Tenants 'too scared' to object to squalor

LIVING ROUGH: Porirua City councillor Euon Murrell wants rentals like this brought up to standard.
RHIANNON MCCONNELL
LIVING ROUGH: Porirua City councillor Euon Murrell wants rentals like this brought up to standard.

Water running down walls and gang members beating disgruntled tenants are just a few of the perils of private rentals in Cannons Creek.

Bill Hiku has seen a lot in his 15 years living in the Porirua suburb, but one of the worst was walking into a three-bedroom home and seeing the family living in just one bedroom because of water running down the walls of the other two.

"As soon as you open the front door you smell the mould. It gets worse as you walk in," he said.

When the tenants approached the landlord, they were told to put a towel down.

When asked why people would stay in such poor conditions, Hiku - who is chairman of the suburb's residents and ratepayers' association - said it came down to desperation.

"These people can't get into Housing New Zealand homes. They have nowhere else to live. It is a rock and a hard place.

"It becomes almost an insurmountable mountain. It's this fear of making waves and getting kicked out."

Fairfax Media attempted to talk with tenants about their situation, but all were afraid to go on the record because of repercussions.

"These people are stuck between a rock and an ocean, and, with the rock threatening to bash them on one side, they don't want to make waves," Hiku said.

He even knew of a landlord who used a gang member to keep his tenants in line.

"The gang member's role was pretty much to make sure everyone behaved and, if they didn't, he would intimidate them."

When one tenant complained about some work that needed to be done, the reply was a bashing at his front door.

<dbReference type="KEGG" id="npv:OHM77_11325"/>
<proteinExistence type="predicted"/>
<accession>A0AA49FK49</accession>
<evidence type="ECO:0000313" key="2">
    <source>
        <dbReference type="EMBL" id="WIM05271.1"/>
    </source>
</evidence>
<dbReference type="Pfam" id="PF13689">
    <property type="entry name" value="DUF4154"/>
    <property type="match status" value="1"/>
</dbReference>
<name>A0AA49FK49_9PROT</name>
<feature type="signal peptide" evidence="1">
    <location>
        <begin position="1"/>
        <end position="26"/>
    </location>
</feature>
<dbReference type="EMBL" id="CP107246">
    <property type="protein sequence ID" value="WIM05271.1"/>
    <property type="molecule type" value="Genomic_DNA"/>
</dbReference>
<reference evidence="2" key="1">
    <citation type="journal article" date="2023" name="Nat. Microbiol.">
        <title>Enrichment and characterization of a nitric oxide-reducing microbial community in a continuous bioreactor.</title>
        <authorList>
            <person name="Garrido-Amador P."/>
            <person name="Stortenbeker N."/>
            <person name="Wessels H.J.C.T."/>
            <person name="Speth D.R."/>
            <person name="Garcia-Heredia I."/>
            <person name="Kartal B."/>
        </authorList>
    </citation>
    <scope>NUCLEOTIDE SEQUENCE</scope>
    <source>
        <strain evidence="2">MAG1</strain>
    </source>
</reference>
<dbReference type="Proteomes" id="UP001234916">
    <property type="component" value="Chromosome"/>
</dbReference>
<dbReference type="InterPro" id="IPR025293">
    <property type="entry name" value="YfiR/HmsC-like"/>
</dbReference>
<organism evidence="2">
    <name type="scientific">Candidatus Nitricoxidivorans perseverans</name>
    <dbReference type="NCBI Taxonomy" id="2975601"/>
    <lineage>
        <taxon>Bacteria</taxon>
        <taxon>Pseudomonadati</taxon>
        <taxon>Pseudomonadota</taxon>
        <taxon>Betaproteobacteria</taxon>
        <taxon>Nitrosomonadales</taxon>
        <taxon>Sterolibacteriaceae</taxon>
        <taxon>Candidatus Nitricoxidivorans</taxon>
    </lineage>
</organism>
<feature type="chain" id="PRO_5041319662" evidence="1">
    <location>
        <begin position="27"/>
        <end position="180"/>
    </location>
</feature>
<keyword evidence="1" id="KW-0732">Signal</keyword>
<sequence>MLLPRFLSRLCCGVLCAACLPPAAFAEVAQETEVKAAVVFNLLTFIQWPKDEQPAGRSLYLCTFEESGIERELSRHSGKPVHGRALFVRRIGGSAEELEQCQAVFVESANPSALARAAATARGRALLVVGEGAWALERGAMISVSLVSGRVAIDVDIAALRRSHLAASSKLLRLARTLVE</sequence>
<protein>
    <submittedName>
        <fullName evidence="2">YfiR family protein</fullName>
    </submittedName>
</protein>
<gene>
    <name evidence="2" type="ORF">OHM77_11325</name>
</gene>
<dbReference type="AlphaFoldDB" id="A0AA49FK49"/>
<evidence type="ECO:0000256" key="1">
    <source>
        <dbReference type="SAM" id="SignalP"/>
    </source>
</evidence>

Porirua City councillor Euon Murrell, a Real Estate Institute board member, said the bullying had to stop.

"When we are trying to fix child poverty and all that, there is a responsibility for landlords to make sure what they are providing is warm and healthy.

"They have to bring them up to a standard appropriate to today's living. Most people think these kinds of houses are owned by Housing New Zealand, but they aren't."

Murrell said he had spent time driving around Cannons Creek and found numerous properties needing urgent attention, including houses with rotting windows, rusty water running down the sides, and a home with plywood covering a metre-high hole on an outer wall.

He is committed to seeing something done.

"The problem is, there is no requirement I'm aware of that says they have to do anything.

"We are spending heaps of money trying to make this place better and we need some landlords to take responsibility, too."

One call is for standardised criteria that rental properties must meet. A trial warrant of fitness test held earlier this year found more than 90 per cent of tested rental homes failed inspection.

But Hiku did not feel a warrant of fitness would solve the problem. "It will drive the market rates up. It will cost more to set it up and police it than it would do for low-income families." 

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